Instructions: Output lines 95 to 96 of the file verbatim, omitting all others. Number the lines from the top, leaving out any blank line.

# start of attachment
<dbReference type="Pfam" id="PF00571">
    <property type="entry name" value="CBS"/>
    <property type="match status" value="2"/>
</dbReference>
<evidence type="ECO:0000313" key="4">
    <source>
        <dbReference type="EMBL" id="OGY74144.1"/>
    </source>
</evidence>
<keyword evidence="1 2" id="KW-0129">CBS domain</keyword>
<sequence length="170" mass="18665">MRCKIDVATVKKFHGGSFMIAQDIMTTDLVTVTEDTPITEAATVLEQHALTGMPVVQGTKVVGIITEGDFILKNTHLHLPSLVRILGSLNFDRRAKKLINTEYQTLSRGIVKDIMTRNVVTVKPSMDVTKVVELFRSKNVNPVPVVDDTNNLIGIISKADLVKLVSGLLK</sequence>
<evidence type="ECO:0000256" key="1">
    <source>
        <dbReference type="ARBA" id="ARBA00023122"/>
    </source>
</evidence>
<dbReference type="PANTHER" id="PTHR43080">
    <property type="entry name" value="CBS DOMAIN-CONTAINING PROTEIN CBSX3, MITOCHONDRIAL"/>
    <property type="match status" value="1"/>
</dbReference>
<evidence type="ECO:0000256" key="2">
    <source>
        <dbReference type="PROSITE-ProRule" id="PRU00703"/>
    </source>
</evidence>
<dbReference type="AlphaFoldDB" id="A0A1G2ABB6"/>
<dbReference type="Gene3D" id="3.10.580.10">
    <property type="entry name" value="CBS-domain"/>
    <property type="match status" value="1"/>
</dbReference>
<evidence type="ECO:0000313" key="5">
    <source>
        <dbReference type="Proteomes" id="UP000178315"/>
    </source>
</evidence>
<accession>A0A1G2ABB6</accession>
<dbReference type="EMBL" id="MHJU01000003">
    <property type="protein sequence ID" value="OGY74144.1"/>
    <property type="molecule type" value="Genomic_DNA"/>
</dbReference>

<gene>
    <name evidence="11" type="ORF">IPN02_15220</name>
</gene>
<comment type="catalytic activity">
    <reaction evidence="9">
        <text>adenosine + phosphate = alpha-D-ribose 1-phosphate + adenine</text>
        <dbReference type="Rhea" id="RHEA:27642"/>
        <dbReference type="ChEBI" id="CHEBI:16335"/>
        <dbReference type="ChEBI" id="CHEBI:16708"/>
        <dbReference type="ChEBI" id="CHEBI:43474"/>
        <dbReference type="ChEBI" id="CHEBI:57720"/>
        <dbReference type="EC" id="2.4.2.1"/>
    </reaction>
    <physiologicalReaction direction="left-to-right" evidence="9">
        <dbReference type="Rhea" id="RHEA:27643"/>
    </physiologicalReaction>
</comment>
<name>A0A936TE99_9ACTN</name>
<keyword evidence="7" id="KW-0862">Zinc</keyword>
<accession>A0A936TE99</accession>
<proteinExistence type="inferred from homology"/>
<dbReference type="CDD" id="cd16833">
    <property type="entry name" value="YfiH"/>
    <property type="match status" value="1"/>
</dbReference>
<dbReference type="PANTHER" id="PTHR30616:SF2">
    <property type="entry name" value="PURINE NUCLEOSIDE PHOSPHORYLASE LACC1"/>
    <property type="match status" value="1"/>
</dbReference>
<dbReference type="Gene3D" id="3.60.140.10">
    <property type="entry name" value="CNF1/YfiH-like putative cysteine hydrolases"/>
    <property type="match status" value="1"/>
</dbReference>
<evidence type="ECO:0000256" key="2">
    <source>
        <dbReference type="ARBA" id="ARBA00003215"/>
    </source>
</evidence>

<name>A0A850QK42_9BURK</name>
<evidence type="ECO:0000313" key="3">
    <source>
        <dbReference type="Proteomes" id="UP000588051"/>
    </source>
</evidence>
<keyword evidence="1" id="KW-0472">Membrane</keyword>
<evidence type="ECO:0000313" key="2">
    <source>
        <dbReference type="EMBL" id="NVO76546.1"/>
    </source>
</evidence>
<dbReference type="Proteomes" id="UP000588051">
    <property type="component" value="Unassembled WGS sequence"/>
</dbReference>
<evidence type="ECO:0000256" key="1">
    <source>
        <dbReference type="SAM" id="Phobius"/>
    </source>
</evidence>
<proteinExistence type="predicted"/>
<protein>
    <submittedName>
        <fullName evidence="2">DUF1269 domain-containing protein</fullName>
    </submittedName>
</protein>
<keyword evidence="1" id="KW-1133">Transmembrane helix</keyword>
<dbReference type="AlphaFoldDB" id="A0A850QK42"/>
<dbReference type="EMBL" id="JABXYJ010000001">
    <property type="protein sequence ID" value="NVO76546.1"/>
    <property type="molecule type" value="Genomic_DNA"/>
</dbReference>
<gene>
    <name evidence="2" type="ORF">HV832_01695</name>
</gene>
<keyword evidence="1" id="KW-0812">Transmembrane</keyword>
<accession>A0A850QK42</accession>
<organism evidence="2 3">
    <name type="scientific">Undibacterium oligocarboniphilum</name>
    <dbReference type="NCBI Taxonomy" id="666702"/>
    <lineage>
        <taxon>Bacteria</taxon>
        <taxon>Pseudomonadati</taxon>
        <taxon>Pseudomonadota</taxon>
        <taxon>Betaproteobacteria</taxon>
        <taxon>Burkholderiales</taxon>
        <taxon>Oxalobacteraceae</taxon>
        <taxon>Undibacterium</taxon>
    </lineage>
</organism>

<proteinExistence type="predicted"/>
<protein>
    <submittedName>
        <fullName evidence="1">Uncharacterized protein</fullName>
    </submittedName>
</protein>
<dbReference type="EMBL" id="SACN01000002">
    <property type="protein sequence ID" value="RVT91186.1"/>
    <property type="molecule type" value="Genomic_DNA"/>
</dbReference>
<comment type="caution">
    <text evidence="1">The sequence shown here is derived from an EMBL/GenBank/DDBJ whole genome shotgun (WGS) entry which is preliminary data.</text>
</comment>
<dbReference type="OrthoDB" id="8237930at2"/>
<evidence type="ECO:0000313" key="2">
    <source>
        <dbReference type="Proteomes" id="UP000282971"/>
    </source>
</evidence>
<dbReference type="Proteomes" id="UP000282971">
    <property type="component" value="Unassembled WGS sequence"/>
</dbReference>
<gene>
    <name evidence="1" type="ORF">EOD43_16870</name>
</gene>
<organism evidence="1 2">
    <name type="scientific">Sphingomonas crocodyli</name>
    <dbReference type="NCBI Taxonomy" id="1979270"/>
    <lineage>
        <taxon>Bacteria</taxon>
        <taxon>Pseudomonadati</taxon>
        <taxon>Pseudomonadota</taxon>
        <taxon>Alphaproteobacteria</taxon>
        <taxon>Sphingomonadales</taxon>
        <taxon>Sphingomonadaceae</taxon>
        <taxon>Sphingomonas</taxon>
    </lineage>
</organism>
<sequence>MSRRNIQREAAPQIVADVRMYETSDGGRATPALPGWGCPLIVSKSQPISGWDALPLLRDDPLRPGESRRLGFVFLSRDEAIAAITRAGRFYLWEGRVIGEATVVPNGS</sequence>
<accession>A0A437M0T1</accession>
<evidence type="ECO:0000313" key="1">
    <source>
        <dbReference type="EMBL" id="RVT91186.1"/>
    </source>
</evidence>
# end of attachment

    <source>
        <dbReference type="SAM" id="Phobius"/>